E-book word count: 9,415 words (39 pages)
Blurb: Just how far can you ride on somebody else’s compassion? A young hitch-hiking couple, both Renaissance Faire fans, get picked up in the Southwest desert. Their driver is a tight-lipped, all-American salesman: a short, skinny Willy Loman type. Cultures immediately clash during a hairy ride in which they all get way more than they bargained for! Al, the driver, starts coming undone at the seams. Soon the pair get sucked into his downward spiral of unbelievable bad luck and crumbling health, toward a looming funeral! In this darkly humorous book the sky is falling while suspicions abound: can anything Al says even be trusted? Will the two travelers be able to jump ship and save their own skins – before it’s too late?
Audio clip (takes a moment to load):
Book sample (p.18):
Soon we are meandering around, lost. We’re somewhere in the industrial outskirts of east Houston. Nowhere to pitch camp amid all the factories.
Eventually we turn off a road, onto a smaller road, onto a teeny dirt track that peters out in front of some half-built bungalows, way, way out in the swamp. The site is long abandoned. It’s a nice grassy area, though. It’s secluded. It’s free. The sun sets and we’re all exhausted. I start unrolling our new sleeping bags.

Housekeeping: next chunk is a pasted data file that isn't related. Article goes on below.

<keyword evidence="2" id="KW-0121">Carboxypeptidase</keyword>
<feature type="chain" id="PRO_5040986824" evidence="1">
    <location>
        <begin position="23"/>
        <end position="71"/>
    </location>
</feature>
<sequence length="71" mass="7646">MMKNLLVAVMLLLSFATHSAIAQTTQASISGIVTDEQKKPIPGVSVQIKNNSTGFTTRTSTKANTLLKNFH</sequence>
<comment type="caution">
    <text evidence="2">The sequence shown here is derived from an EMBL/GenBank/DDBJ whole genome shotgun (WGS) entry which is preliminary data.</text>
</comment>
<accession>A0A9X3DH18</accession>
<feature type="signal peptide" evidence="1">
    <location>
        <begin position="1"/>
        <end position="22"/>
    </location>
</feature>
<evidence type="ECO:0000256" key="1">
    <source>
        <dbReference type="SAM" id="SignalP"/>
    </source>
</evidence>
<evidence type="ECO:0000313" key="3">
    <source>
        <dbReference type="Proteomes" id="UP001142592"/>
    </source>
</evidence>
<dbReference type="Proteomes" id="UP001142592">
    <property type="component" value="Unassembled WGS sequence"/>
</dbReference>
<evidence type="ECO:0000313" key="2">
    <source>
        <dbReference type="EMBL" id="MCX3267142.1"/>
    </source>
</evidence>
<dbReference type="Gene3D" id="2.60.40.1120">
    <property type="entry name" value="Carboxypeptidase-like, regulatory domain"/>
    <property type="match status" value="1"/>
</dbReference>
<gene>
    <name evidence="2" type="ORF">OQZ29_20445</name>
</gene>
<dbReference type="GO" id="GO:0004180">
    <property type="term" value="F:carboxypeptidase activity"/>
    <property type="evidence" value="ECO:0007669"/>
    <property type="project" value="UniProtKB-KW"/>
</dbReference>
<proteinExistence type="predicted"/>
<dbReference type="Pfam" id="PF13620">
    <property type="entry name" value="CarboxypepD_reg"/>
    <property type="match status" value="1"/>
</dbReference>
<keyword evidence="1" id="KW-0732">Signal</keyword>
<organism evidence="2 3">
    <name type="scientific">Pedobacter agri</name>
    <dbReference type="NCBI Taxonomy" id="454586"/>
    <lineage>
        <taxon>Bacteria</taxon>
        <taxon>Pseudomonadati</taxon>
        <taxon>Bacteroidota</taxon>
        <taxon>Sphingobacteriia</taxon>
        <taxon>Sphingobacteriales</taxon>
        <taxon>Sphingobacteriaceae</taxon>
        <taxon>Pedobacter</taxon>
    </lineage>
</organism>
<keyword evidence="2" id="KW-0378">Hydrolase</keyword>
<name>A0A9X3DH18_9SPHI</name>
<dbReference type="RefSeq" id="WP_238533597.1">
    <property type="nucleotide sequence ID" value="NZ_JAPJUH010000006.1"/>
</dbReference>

The Wench wanders over to examine a wooden sign that’s off in one corner of the grass. The sign is upside down, its paint faded and almost illegible, really. But one can just about make out these four words:
DON’T FEED THE GATORS.
You know we tumble out of there in a mad dash!
Jack Kerouac meets Stephen King in this surreal tale of weird coincidences and mishaps on a road trip to New Orleans. A quick and fun read, leaving the reader wanting more… Check out the same writer’s My Life as a Gypsy (which dovetails nicely with Bad Voodoo).
Looking at the three books in this section, Bad Voodoo seems to set the stage. The gypsy is longer and has more variety: I guess there is only so much that can be said with a car as the backdrop! Once you read all three – you will appreciate the work that has gone into the books (Voyeur, Gypsy and Voodoo. Personally, I liked the Gypsy for the various attempts at trying to put down roots in different places. Voyeur and Gypsy are both quite frank and reflective on the author’s life.)